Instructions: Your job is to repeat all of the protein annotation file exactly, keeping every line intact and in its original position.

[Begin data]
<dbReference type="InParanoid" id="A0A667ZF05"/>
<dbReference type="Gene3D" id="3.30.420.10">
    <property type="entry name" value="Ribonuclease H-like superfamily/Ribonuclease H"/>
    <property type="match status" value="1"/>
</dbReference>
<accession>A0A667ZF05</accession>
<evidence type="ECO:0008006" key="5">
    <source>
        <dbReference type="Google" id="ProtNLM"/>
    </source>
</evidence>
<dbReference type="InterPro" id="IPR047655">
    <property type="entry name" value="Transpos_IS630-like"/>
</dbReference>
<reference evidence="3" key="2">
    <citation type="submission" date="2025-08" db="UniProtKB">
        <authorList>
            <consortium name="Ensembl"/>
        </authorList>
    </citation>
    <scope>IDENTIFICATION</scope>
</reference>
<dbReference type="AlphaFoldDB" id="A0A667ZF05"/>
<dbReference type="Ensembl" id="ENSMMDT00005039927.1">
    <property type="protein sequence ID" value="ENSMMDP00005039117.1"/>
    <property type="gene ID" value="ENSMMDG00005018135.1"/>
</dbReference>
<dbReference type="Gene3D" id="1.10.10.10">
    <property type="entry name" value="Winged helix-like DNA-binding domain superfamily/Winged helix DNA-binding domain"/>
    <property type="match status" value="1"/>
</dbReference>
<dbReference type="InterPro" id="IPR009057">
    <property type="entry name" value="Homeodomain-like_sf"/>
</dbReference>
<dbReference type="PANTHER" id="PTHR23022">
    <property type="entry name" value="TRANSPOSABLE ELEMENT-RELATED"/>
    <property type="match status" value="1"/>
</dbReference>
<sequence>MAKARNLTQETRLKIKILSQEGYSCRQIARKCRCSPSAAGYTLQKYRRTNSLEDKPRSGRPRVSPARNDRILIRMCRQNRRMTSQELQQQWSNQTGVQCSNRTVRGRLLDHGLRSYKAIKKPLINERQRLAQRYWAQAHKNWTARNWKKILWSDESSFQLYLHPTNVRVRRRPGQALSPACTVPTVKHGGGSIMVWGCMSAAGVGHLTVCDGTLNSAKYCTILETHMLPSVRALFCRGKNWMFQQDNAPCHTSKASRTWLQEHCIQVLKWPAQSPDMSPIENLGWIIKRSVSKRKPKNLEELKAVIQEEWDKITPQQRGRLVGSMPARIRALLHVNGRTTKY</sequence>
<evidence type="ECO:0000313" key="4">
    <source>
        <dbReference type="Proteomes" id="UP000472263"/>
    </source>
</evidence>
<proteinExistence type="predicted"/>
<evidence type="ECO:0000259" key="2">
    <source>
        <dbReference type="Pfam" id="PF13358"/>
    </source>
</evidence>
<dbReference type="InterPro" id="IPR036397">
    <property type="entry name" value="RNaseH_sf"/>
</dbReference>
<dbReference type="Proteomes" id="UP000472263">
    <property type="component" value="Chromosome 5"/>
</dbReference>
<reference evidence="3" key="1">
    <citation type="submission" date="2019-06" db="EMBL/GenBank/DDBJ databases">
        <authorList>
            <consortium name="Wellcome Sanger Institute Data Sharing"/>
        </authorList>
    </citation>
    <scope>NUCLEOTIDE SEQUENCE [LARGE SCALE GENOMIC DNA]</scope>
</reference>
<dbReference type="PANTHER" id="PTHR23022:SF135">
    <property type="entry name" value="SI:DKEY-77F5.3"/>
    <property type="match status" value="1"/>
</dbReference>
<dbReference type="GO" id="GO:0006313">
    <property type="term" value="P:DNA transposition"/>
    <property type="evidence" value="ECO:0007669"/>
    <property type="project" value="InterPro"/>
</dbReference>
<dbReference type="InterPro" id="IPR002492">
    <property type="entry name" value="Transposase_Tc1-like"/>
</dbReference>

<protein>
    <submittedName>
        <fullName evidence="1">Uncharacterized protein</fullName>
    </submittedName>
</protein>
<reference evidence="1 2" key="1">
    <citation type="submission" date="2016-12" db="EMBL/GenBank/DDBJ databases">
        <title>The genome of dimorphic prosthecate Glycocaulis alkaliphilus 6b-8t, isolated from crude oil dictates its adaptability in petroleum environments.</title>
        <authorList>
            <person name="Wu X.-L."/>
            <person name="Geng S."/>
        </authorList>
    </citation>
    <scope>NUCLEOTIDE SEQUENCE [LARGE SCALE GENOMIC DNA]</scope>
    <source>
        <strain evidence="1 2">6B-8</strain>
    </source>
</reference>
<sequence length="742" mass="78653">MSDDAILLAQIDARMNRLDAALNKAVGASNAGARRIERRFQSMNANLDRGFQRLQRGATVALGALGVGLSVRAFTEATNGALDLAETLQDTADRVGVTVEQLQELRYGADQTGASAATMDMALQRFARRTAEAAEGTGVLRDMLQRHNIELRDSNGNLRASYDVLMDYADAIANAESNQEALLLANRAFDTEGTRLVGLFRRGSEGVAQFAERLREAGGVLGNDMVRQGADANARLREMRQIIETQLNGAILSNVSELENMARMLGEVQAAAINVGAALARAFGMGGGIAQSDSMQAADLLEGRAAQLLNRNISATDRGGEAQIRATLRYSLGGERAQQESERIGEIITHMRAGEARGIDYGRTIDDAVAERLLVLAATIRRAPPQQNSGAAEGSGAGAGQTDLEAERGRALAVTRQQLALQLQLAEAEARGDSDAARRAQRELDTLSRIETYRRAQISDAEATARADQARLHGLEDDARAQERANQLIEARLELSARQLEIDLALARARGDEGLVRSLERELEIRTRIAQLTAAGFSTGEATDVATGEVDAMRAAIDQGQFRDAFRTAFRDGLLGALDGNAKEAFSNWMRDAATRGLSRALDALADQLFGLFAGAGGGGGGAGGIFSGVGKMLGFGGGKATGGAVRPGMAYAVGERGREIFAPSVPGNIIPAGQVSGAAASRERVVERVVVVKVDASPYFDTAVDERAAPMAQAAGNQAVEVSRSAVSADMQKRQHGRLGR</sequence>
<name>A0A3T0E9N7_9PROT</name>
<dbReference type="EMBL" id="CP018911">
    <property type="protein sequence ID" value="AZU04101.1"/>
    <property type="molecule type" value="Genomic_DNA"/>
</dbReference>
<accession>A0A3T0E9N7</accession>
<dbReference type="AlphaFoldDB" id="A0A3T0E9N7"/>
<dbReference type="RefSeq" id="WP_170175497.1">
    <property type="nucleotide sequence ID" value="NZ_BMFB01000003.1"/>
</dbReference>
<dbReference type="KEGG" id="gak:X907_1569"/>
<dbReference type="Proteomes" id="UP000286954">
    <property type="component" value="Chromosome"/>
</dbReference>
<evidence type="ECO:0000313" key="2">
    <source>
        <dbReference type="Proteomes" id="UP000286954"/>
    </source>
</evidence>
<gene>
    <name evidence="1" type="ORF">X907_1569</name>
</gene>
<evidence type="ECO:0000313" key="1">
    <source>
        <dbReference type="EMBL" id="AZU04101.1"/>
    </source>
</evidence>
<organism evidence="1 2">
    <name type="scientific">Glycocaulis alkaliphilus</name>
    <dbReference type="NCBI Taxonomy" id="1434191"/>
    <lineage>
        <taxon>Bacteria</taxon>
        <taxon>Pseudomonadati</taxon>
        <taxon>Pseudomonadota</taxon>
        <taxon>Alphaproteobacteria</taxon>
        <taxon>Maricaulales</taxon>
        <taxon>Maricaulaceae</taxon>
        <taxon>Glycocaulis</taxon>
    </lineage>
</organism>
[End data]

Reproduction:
<dbReference type="InParanoid" id="A0A667ZF05"/>
<dbReference type="Gene3D" id="3.30.420.10">
    <property type="entry name" value="Ribonuclease H-like superfamily/Ribonuclease H"/>
    <property type="match status" value="1"/>
</dbReference>
<accession>A0A667ZF05</accession>
<evidence type="ECO:0008006" key="5">
    <source>
        <dbReference type="Google" id="ProtNLM"/>
    </source>
</evidence>
<dbReference type="InterPro" id="IPR047655">
    <property type="entry name" value="Transpos_IS630-like"/>
</dbReference>
<reference evidence="3" key="2">
    <citation type="submission" date="2025-08" db="UniProtKB">
        <authorList>
            <consortium name="Ensembl"/>
        </authorList>
    </citation>
    <scope>IDENTIFICATION</scope>
</reference>
<dbReference type="AlphaFoldDB" id="A0A667ZF05"/>
<dbReference type="Ensembl" id="ENSMMDT00005039927.1">
    <property type="protein sequence ID" value="ENSMMDP00005039117.1"/>
    <property type="gene ID" value="ENSMMDG00005018135.1"/>
</dbReference>
<dbReference type="Gene3D" id="1.10.10.10">
    <property type="entry name" value="Winged helix-like DNA-binding domain superfamily/Winged helix DNA-binding domain"/>
    <property type="match status" value="1"/>
</dbReference>
<dbReference type="InterPro" id="IPR009057">
    <property type="entry name" value="Homeodomain-like_sf"/>
</dbReference>
<dbReference type="PANTHER" id="PTHR23022">
    <property type="entry name" value="TRANSPOSABLE ELEMENT-RELATED"/>
    <property type="match status" value="1"/>
</dbReference>
<sequence>MAKARNLTQETRLKIKILSQEGYSCRQIARKCRCSPSAAGYTLQKYRRTNSLEDKPRSGRPRVSPARNDRILIRMCRQNRRMTSQELQQQWSNQTGVQCSNRTVRGRLLDHGLRSYKAIKKPLINERQRLAQRYWAQAHKNWTARNWKKILWSDESSFQLYLHPTNVRVRRRPGQALSPACTVPTVKHGGGSIMVWGCMSAAGVGHLTVCDGTLNSAKYCTILETHMLPSVRALFCRGKNWMFQQDNAPCHTSKASRTWLQEHCIQVLKWPAQSPDMSPIENLGWIIKRSVSKRKPKNLEELKAVIQEEWDKITPQQRGRLVGSMPARIRALLHVNGRTTKY</sequence>
<evidence type="ECO:0000313" key="4">
    <source>
        <dbReference type="Proteomes" id="UP000472263"/>
    </source>
</evidence>
<proteinExistence type="predicted"/>
<evidence type="ECO:0000259" key="2">
    <source>
        <dbReference type="Pfam" id="PF13358"/>
    </source>
</evidence>
<dbReference type="InterPro" id="IPR036397">
    <property type="entry name" value="RNaseH_sf"/>
</dbReference>
<dbReference type="Proteomes" id="UP000472263">
    <property type="component" value="Chromosome 5"/>
</dbReference>
<reference evidence="3" key="1">
    <citation type="submission" date="2019-06" db="EMBL/GenBank/DDBJ databases">
        <authorList>
            <consortium name="Wellcome Sanger Institute Data Sharing"/>
        </authorList>
    </citation>
    <scope>NUCLEOTIDE SEQUENCE [LARGE SCALE GENOMIC DNA]</scope>
</reference>
<dbReference type="PANTHER" id="PTHR23022:SF135">
    <property type="entry name" value="SI:DKEY-77F5.3"/>
    <property type="match status" value="1"/>
</dbReference>
<dbReference type="GO" id="GO:0006313">
    <property type="term" value="P:DNA transposition"/>
    <property type="evidence" value="ECO:0007669"/>
    <property type="project" value="InterPro"/>
</dbReference>
<dbReference type="InterPro" id="IPR002492">
    <property type="entry name" value="Transposase_Tc1-like"/>
</dbReference>

<protein>
    <submittedName>
        <fullName evidence="1">Uncharacterized protein</fullName>
    </submittedName>
</protein>
<reference evidence="1 2" key="1">
    <citation type="submission" date="2016-12" db="EMBL/GenBank/DDBJ databases">
        <title>The genome of dimorphic prosthecate Glycocaulis alkaliphilus 6b-8t, isolated from crude oil dictates its adaptability in petroleum environments.</title>
        <authorList>
            <person name="Wu X.-L."/>
            <person name="Geng S."/>
        </authorList>
    </citation>
    <scope>NUCLEOTIDE SEQUENCE [LARGE SCALE GENOMIC DNA]</scope>
    <source>
        <strain evidence="1 2">6B-8</strain>
    </source>
</reference>
<sequence length="742" mass="78653">MSDDAILLAQIDARMNRLDAALNKAVGASNAGARRIERRFQSMNANLDRGFQRLQRGATVALGALGVGLSVRAFTEATNGALDLAETLQDTADRVGVTVEQLQELRYGADQTGASAATMDMALQRFARRTAEAAEGTGVLRDMLQRHNIELRDSNGNLRASYDVLMDYADAIANAESNQEALLLANRAFDTEGTRLVGLFRRGSEGVAQFAERLREAGGVLGNDMVRQGADANARLREMRQIIETQLNGAILSNVSELENMARMLGEVQAAAINVGAALARAFGMGGGIAQSDSMQAADLLEGRAAQLLNRNISATDRGGEAQIRATLRYSLGGERAQQESERIGEIITHMRAGEARGIDYGRTIDDAVAERLLVLAATIRRAPPQQNSGAAEGSGAGAGQTDLEAERGRALAVTRQQLALQLQLAEAEARGDSDAARRAQRELDTLSRIETYRRAQISDAEATARADQARLHGLEDDARAQERANQLIEARLELSARQLEIDLALARARGDEGLVRSLERELEIRTRIAQLTAAGFSTGEATDVATGEVDAMRAAIDQGQFRDAFRTAFRDGLLGALDGNAKEAFSNWMRDAATRGLSRALDALADQLFGLFAGAGGGGGGAGGIFSGVGKMLGFGGGKATGGAVRPGMAYAVGERGREIFAPSVPGNIIPAGQVSGAAASRERVVERVVVVKVDASPYFDTAVDERAAPMAQAAGNQAVEVSRSAVSADMQKRQHGRLGR</sequence>
<name>A0A3T0E9N7_9PROT</name>
<dbReference type="EMBL" id="CP018911">
    <property type="protein sequence ID" value="AZU04101.1"/>
    <property type="molecule type" value="Genomic_DNA"/>
</dbReference>
<accession>A0A3T0E9N7</accession>
<dbReference type="AlphaFoldDB" id="A0A3T0E9N7"/>
<dbReference type="RefSeq" id="WP_170175497.1">
    <property type="nucleotide sequence ID" value="NZ_BMFB01000003.1"/>
</dbReference>
<dbReference type="KEGG" id="gak:X907_1569"/>
<dbReference type="Proteomes" id="UP000286954">
    <property type="component" value="Chromosome"/>
</dbReference>
<evidence type="ECO:0000313" key="2">
    <source>
        <dbReference type="Proteomes" id="UP000286954"/>
    </source>
</evidence>
<gene>
    <name evidence="1" type="ORF">X907_1569</name>
</gene>
<evidence type="ECO:0000313" key="1">
    <source>
        <dbReference type="EMBL" id="AZU04101.1"/>
    </source>
</evidence>
<organism evidence="1 2">
    <name type="scientific">Glycocaulis alkaliphilus</name>
    <dbReference type="NCBI Taxonomy" id="1434191"/>
    <lineage>
        <taxon>Bacteria</taxon>
        <taxon>Pseudomonadati</taxon>
        <taxon>Pseudomonadota</taxon>
        <taxon>Alphaproteobacteria</taxon>
        <taxon>Maricaulales</taxon>
        <taxon>Maricaulaceae</taxon>
        <taxon>Glycocaulis</taxon>
    </lineage>
</organism>